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The Cerrado is a tropical savanna located just southeast of the Amazon rainforest. This biome is a patchwork of forests, savannas, and grasslands, nearly as biodiversity rich as the Amazon yet suffering more due to lax environmental protections. Over 46% of its original land cover has already been cleared for crops or pastures. A recent study assessed the impacts of this conversion on the temperature and water cycling in the region.

The study found that clearing of natural ecosystems resulted in increased land surface temperatures and reduced evapotranspiration — water evaporated to the atmosphere both from soils and as a byproduct of plant growth. Across the biome, land use changes caused a 10% reduction in water being cycled into the atmosphere annually, and almost 1 degree C of warming. Where native savanna vegetation was cleared, temperatures increased by 1.9C and the water recycled to the atmosphere decreased by up to 27%. These changes don’t take into account the additional effects of atmospheric warming from greenhouse gas emissions. 

The study also projects forward three potential future scenarios based on different levels of environmental protection. The worst-case scenario assumes an additional 64 million hectares of both legal and illegal deforestation, which would leave just 20% of native vegetation in the Cerrado by 2050. If illegal deforestation is prevented but legal deforestation still advances, an additional 28 million hectares of deforestation would continue to warm and dry out the region. Only in the most optimistic scenario, with enforced zero deforestation policies and restoration of over 5 million hectares of illegally cleared vegetation, would the impacts of past clearing begin to reverse.

“If we continue down this path of weakening environmental policies, we’re probably heading towards an uncontrolled increase in deforestation,” says Ariane Rodrigues, researcher at the University of Brasilia and lead author on the paper. “As a result, we could reach almost 1 C of temperature increase by 2050 from land use change alone. If we add the estimated temperature increase from global greenhouse gas emissions, we will have a critical situation for food production, biodiversity, water and wildfire risk, affecting areas located way beyond the biome’s limits.”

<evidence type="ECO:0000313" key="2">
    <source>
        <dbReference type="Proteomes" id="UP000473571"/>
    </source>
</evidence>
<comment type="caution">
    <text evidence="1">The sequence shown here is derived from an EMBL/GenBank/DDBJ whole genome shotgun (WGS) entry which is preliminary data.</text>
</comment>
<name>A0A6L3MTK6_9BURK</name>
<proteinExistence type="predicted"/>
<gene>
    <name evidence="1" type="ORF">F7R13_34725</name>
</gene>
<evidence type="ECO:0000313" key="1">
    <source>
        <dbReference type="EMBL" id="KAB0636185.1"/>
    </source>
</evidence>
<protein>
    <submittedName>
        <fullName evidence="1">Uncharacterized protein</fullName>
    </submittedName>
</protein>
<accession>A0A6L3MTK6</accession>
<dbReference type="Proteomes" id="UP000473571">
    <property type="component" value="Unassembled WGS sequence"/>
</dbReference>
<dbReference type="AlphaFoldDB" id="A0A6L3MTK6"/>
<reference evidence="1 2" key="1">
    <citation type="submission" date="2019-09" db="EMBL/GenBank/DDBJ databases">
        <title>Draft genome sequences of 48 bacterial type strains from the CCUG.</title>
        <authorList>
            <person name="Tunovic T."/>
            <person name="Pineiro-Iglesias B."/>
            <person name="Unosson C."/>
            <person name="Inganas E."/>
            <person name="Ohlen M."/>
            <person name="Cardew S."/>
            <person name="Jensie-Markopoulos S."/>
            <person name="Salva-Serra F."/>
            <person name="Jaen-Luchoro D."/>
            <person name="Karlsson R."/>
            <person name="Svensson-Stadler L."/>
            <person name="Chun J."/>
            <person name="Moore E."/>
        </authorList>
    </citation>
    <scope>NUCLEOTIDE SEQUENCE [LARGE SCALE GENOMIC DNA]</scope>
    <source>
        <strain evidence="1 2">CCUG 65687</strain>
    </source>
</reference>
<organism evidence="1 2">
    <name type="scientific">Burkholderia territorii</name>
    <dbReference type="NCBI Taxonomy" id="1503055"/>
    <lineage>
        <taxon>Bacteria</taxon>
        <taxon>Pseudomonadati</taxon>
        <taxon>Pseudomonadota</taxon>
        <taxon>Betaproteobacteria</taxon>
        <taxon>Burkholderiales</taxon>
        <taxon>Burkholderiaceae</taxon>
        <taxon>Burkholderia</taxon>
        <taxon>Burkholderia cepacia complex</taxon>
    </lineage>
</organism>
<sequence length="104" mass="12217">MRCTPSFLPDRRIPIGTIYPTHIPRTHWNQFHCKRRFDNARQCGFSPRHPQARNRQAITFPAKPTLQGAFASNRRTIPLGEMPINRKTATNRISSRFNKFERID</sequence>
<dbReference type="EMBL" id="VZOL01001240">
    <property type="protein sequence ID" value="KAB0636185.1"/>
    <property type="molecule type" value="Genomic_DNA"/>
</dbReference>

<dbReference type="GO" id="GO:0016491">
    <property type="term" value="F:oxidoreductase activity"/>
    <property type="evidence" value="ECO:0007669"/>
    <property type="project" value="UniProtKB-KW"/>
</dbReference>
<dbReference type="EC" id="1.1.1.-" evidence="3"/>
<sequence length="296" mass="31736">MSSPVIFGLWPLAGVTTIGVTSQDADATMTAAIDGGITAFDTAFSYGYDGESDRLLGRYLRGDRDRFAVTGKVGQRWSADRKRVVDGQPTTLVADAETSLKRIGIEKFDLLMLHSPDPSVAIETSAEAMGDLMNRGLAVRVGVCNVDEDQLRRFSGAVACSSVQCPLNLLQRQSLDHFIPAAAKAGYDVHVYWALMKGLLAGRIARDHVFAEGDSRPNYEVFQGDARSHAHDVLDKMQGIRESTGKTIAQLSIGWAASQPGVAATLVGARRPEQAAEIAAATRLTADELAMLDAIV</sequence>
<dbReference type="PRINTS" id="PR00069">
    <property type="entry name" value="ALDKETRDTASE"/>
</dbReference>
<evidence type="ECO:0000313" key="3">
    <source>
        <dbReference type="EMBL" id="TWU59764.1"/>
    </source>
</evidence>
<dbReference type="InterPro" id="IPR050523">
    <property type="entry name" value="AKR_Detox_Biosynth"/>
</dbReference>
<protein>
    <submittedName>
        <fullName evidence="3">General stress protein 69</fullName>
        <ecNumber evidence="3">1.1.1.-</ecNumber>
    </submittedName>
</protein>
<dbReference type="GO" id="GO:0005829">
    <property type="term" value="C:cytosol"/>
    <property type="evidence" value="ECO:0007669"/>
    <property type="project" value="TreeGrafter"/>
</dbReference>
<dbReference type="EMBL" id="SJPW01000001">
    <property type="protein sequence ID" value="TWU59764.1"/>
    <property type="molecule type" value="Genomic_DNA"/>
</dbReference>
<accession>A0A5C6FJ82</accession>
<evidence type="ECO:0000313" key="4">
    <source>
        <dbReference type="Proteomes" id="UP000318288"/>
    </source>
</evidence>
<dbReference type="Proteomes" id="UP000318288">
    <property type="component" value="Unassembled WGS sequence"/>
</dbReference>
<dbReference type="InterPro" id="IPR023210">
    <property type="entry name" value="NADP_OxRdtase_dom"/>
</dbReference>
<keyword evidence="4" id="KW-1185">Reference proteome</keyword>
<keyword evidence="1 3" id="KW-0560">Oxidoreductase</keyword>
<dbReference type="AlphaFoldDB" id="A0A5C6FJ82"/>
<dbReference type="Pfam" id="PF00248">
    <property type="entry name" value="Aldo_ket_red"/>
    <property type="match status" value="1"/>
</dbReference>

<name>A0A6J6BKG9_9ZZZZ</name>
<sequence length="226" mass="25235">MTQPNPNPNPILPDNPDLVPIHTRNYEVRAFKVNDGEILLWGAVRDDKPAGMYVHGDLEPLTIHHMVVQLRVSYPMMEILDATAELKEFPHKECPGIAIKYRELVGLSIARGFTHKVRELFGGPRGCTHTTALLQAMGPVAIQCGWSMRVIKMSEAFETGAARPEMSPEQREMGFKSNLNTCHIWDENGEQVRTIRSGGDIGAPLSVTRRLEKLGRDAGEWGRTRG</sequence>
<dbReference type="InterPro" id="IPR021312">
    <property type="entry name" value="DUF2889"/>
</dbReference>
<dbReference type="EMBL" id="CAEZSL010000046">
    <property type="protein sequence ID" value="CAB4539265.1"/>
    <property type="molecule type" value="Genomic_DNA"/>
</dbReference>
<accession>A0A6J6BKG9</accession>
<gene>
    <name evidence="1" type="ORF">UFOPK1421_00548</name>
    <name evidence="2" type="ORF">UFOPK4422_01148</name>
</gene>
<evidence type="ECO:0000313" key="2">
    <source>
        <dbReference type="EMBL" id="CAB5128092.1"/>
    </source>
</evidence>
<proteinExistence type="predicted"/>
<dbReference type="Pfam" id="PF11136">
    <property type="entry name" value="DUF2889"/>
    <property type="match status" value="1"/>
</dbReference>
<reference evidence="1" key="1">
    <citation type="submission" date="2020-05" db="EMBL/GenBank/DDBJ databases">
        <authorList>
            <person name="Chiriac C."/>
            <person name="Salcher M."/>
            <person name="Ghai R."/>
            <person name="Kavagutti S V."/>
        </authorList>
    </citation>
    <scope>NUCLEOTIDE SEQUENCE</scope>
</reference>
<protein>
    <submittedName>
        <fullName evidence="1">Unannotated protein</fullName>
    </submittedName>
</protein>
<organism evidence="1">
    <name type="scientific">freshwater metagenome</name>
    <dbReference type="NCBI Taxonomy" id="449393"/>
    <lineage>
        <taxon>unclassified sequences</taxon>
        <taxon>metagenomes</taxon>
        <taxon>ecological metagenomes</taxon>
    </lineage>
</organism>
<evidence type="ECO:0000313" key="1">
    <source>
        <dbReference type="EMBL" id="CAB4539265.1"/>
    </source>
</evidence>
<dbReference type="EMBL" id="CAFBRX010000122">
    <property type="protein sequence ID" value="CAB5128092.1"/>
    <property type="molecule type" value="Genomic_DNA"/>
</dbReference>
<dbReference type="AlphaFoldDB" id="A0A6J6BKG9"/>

Understanding Land Use in the Cerrado

Incentives for large-scale commercial agriculture in the Cerrado date back to the 1970s. Despite its high biodiversity, only 11% of the Cerrado is protected and technological advancements provided favorable conditions for agriculture to expand rapidly. 

The half of the biome that remains unconverted is considered prime agricultural land. The Cerrado alone is responsible for 12% of global soybean production and 10% of global beef exports. Growing demand for these agricultural products is pushing farmers and ranchers to expand into the Matopiba region in the Northeast Cerrado — one of the largest remaining areas of undisturbed native vegetation. 

Hotspots of reduced evapotranspiration and increased temperatures can already be seen in areas of Matopiba with intensifying agricultural activity. This means that farms will rely even more heavily on irrigation to combat drought, a strategy made less viable by the warming and drying caused by agriculture itself.

“That is the driest portion of the Cerrado, where there’s the most climate risk already,” says paper co-author and Woodwell Water program director, Dr. Marcia Macedo. “You can see that in the data — it’s getting hotter, and there’s less evapotranspiration, so we are really intensifying conflicts in areas that are already on the edge.”